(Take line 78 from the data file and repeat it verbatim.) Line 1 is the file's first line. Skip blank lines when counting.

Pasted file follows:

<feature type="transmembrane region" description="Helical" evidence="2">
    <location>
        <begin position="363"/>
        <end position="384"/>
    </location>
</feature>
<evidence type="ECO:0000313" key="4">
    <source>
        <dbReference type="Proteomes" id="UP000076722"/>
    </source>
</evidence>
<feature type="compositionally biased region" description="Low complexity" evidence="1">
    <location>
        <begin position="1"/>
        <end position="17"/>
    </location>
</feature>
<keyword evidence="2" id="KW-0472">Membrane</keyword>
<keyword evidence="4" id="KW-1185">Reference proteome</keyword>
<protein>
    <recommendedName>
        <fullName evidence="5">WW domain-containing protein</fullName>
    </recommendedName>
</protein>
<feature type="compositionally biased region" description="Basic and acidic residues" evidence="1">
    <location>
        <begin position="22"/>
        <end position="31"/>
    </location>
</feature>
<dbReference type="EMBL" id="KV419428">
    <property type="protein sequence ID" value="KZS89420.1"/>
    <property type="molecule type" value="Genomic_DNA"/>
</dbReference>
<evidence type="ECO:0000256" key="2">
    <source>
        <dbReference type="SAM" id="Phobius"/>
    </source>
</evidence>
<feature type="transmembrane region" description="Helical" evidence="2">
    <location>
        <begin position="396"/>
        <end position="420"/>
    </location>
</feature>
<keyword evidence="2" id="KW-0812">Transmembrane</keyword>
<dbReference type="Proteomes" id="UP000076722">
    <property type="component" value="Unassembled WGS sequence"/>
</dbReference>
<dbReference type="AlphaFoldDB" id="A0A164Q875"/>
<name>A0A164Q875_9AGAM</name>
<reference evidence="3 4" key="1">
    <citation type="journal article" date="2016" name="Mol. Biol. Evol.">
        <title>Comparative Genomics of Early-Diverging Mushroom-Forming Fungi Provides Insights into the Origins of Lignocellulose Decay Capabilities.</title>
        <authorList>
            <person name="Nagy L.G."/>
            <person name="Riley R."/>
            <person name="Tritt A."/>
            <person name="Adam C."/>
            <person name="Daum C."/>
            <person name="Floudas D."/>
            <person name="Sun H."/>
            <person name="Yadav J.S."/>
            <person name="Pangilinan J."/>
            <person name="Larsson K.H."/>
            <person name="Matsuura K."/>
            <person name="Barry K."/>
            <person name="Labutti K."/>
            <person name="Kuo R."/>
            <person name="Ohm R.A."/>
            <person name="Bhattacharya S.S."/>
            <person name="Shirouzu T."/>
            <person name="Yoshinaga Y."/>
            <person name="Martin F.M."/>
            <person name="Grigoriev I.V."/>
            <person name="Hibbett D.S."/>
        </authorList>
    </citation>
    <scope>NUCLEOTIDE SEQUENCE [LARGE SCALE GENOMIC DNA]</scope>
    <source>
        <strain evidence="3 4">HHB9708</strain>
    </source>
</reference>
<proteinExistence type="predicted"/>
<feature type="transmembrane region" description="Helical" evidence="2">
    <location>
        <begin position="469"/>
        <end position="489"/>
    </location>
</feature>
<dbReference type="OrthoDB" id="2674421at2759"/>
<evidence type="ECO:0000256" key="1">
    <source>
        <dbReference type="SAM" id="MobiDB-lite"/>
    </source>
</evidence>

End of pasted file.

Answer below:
    </citation>